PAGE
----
Forestry policy and poverty: the case of community forestry in Nepal

Common forests in developing countries are valuable sources of raw material supplies, employment and income generation, particularly for low income households. This paper looks at the effect on income and employment when common forest resources have external policies that constrain their use. Using a mixed-integer linear programming model, this study examines the impacts of conservation-oriented community forest policies in Nepal on three household income groups. The results show that current community forest policies, which focus on environmental outcomes through forest use restriction for environment conservation and timber production, result in a large reduction in employment and income of the poorest households and largely explain the recent increase in poverty of rural areas.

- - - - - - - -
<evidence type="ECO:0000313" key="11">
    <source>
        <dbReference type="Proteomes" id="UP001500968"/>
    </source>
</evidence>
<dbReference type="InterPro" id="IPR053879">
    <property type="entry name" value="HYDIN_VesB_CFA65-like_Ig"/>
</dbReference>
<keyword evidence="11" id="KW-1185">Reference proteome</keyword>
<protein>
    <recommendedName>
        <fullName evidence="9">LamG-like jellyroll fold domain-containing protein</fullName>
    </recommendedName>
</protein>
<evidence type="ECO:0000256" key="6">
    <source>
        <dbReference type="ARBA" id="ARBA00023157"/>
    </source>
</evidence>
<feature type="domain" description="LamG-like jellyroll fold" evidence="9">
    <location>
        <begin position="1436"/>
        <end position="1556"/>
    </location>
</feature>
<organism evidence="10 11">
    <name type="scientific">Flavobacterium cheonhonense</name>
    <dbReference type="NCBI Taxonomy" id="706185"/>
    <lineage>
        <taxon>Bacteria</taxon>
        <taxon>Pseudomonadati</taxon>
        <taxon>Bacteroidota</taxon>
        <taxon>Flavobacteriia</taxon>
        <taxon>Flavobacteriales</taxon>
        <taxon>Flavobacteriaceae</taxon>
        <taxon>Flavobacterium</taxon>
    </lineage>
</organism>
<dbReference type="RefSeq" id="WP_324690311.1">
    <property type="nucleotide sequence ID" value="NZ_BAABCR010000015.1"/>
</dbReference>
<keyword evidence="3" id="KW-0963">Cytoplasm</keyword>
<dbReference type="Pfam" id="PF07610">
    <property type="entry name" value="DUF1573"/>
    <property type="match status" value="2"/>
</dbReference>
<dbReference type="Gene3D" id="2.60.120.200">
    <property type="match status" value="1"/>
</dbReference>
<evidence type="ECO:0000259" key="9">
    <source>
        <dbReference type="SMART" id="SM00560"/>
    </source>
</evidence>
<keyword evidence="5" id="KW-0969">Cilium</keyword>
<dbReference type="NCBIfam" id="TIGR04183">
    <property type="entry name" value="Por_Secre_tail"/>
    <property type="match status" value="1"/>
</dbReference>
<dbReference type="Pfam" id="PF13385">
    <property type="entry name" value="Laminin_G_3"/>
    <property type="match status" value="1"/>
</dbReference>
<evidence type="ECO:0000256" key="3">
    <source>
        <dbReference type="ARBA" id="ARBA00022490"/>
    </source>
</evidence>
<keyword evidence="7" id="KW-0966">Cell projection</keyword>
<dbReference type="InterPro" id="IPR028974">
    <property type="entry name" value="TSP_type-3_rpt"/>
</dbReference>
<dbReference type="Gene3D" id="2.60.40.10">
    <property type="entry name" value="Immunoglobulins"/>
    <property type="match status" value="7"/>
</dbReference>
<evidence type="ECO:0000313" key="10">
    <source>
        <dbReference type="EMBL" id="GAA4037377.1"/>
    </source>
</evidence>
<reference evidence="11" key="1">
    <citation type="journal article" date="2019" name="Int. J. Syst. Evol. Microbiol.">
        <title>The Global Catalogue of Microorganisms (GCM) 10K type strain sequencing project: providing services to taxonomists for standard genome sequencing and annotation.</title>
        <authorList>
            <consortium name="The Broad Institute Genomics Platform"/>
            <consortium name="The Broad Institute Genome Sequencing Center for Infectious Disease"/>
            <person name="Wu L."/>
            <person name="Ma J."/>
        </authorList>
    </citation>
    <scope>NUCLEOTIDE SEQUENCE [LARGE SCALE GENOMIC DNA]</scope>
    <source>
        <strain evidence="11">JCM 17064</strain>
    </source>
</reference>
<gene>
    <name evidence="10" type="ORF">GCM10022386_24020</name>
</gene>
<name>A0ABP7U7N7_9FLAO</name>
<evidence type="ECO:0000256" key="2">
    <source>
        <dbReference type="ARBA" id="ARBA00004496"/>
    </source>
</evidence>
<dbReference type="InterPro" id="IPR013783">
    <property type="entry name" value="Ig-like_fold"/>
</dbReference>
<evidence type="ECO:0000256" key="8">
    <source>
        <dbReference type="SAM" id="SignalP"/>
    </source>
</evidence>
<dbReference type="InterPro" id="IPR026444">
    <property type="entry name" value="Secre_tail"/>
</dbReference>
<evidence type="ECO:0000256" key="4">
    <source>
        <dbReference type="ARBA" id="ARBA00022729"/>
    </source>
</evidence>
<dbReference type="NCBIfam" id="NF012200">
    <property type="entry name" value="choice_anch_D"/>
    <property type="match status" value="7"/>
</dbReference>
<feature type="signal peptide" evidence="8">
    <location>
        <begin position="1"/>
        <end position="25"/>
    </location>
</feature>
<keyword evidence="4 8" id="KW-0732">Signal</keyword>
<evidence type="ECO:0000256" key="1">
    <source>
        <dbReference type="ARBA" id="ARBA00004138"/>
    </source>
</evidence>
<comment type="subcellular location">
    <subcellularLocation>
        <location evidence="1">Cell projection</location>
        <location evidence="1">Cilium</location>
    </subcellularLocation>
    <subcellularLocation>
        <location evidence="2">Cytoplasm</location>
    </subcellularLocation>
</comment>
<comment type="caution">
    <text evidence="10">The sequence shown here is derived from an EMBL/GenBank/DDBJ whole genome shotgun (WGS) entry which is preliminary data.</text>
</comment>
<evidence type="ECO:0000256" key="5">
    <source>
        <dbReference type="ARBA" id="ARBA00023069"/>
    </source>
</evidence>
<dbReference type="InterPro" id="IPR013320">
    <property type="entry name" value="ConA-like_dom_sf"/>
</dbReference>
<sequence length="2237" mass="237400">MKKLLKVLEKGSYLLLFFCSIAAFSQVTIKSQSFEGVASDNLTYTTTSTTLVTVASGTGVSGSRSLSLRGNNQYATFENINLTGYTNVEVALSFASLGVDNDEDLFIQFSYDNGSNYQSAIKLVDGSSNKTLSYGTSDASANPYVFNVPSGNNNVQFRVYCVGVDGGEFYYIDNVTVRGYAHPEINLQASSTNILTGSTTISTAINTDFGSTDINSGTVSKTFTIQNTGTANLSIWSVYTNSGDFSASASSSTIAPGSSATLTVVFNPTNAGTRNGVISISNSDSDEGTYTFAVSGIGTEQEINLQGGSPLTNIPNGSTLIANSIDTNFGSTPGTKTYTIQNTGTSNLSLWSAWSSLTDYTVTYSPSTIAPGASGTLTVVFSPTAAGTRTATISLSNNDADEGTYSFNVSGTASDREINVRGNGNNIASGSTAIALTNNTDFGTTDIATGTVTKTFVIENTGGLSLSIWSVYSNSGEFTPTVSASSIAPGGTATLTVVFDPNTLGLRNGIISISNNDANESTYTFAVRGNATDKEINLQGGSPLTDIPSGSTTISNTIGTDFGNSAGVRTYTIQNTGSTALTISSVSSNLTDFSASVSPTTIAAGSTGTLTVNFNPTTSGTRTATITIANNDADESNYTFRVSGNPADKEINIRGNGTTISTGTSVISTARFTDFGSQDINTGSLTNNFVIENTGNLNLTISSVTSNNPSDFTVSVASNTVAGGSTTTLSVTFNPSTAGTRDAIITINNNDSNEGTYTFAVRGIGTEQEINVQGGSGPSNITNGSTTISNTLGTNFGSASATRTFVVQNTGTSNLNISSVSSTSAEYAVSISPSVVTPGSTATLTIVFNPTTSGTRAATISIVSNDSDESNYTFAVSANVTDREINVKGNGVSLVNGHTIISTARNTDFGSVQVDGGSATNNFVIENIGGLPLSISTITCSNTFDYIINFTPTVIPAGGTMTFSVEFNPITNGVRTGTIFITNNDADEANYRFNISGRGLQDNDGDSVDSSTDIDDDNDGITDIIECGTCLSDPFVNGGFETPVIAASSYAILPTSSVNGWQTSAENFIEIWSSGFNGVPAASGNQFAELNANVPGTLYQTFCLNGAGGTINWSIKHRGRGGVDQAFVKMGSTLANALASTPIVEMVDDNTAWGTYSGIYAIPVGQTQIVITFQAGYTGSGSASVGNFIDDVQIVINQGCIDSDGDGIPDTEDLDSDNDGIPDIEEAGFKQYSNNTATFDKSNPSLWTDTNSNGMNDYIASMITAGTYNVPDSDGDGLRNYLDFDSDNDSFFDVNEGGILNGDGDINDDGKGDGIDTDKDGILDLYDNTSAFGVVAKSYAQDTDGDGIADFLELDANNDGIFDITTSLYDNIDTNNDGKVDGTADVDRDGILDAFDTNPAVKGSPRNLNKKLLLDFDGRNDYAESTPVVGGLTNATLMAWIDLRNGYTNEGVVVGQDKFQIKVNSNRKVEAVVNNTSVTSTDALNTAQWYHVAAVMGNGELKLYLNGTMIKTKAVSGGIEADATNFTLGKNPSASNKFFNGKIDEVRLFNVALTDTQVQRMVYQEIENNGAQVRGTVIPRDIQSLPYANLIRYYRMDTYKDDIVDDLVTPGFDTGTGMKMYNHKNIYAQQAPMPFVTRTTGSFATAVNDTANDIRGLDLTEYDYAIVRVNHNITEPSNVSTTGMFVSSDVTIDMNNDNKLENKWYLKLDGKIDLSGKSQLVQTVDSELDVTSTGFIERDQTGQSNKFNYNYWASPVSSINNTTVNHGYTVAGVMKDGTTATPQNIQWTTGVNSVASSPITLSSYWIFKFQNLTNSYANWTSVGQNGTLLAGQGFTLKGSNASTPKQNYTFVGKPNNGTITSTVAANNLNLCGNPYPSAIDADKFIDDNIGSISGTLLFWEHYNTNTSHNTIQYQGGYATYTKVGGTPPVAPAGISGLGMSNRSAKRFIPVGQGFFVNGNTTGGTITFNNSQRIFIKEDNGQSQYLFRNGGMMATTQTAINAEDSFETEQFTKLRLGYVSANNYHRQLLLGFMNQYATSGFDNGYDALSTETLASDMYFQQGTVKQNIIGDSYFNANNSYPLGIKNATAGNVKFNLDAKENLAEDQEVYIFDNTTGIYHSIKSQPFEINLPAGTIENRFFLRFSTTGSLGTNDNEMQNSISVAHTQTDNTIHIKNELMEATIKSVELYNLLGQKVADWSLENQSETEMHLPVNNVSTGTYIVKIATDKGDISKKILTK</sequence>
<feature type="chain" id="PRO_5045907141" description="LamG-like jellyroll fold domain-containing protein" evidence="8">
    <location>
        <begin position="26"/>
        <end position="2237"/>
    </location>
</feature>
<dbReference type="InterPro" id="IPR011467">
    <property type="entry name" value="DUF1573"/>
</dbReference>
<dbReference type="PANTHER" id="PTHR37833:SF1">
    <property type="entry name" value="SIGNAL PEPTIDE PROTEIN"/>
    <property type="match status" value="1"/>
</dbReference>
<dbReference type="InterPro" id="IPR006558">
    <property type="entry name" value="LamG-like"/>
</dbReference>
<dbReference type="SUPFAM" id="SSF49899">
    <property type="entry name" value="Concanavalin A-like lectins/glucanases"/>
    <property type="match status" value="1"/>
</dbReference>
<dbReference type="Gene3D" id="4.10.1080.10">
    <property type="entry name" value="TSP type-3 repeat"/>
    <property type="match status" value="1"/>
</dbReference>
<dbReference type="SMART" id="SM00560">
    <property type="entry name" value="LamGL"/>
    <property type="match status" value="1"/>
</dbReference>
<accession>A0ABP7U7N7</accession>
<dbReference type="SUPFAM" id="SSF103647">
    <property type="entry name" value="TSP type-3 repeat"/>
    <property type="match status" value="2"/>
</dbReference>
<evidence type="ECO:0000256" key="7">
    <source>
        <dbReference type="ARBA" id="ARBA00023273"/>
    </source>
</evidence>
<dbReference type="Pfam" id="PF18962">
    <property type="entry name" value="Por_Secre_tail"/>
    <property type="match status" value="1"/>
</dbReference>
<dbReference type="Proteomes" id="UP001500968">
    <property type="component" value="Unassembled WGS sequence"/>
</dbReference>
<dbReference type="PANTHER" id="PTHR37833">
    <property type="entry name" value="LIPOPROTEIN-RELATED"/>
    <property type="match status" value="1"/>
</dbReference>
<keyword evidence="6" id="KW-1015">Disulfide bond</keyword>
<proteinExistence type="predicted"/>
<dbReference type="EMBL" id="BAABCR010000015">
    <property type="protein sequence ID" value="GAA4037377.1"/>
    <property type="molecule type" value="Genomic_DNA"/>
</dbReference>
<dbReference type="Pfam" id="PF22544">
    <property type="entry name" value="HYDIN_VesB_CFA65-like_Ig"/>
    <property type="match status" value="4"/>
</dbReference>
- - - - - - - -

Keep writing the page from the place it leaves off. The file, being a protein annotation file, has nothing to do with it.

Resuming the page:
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 Record created 2017-04-01, last modified 2020-10-28

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